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Re: Will XML go beyond SGML Users?

From: Paul Prescod <papresco@calum.csclub.uwaterloo.ca>
Date: Tue, 01 Oct 1996 04:53:27 -0400
Message-Id: <>
To: Ralph Ferris <ralph@fsc.fujitsu.com>, papresco@calum.csclub.uwaterloo.ca
Cc: ralph@fsc.fujitsu.com, w3c-sgml-wg@w3.org
At 05:44 PM 9/30/96 -0700, Ralph Ferris wrote:
>You wrote:
>>As I understood it, it was our goal that all browsers should support XML
>>just as they do HTML. Since even Internet Explorer cannot open either RTF or
>>Word files, 
>Internet Explorer 3.0 can open any ActiveX enabled control, including Word.
>Word (or Excel, or whatever) will then take over the entire client viewing
>area, adding its own toolbar, i.e., there is seemless integration within the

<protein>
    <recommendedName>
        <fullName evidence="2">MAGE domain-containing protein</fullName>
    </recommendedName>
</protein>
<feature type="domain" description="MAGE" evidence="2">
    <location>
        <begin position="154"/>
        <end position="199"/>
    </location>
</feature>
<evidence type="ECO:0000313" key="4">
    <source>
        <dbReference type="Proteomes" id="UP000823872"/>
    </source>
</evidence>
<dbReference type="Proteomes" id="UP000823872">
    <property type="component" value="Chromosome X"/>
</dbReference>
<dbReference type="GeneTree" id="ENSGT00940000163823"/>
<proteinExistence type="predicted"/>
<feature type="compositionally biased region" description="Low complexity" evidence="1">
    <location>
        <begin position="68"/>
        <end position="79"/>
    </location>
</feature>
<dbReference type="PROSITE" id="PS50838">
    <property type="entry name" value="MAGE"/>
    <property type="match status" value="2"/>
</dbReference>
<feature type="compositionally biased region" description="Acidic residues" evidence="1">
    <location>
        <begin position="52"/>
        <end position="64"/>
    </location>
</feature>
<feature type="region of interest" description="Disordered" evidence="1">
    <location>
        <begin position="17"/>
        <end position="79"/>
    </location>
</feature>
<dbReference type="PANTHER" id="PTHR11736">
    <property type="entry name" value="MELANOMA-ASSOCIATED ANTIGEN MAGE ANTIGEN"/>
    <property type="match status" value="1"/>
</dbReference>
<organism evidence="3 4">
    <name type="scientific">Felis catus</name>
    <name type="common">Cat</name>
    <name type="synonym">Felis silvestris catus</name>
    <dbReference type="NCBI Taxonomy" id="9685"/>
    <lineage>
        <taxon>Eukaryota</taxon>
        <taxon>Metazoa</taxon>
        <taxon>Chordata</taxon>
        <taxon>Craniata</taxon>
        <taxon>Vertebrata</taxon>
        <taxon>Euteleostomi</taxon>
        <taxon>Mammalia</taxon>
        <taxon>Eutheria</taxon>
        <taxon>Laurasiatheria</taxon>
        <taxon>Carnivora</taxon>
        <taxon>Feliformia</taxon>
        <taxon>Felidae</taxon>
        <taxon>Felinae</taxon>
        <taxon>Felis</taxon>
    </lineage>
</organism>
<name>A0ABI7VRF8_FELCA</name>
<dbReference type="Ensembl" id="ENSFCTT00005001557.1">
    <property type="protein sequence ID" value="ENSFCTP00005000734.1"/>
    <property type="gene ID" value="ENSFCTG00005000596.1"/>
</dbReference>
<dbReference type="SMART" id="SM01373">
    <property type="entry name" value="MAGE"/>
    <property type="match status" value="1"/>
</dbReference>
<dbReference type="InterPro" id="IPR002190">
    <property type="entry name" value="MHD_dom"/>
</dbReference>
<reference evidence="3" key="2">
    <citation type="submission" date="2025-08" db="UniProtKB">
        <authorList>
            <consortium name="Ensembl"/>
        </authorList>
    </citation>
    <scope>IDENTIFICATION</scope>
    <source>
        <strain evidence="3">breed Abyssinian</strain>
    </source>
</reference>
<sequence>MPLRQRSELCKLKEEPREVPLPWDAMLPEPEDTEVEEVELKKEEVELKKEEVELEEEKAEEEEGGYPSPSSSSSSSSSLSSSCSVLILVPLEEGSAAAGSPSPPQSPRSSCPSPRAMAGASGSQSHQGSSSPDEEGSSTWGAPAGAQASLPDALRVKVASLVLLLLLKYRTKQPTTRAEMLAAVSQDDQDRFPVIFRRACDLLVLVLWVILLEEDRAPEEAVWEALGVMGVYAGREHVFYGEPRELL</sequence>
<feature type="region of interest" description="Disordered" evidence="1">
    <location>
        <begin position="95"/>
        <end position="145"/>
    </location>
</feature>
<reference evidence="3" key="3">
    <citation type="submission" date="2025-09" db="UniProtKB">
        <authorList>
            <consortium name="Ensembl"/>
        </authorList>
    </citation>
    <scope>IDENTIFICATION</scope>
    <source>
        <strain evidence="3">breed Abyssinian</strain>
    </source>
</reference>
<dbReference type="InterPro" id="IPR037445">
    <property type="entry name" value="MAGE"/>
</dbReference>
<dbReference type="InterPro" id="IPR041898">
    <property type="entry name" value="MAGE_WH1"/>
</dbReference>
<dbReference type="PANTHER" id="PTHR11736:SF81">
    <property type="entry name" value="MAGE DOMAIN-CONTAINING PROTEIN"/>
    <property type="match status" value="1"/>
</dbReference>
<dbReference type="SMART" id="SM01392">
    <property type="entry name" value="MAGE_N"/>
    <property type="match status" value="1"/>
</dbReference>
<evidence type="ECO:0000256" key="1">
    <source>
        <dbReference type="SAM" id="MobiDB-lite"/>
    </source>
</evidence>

>original window. 

But you must download the Active-X or buy the product to do this. Over a
28.8 modem, a "Word Viewer" is going to take a while to download. Microsoft
has explicitly chosen NOT to ship this with their product, so they obviously
are NOT pushing Word's format (or RTF) as a
Microsoft-shoves-it-down-your-throat-standard. Which is why I disagree with
Charles that we could not achieve greater support for it.

It's also worth noting that URLs are now recognized in
>non-HTML documents (some mail systems support this feature as well). So Word
>users do not need to convert their documents in order to post them to the
>Web. Conversely, what user's think of as the browser has been de-coupled
>from the formats it reads. An ActiveX control can be created to support any
>document markup. So a new markup could be created and popularized, not by
>creating a dedicated browser that supports it, but by supplying an ActiveX
>control that supports it. XML could be introduced to the market in this way.

If necessary. For all that Microsoft, Sun, Java tries to make components
seem "native" native still seems more native. Native browser support would
be better.

 Paul Prescod
Received on Tuesday, 1 October 1996 04:58:33 UTC

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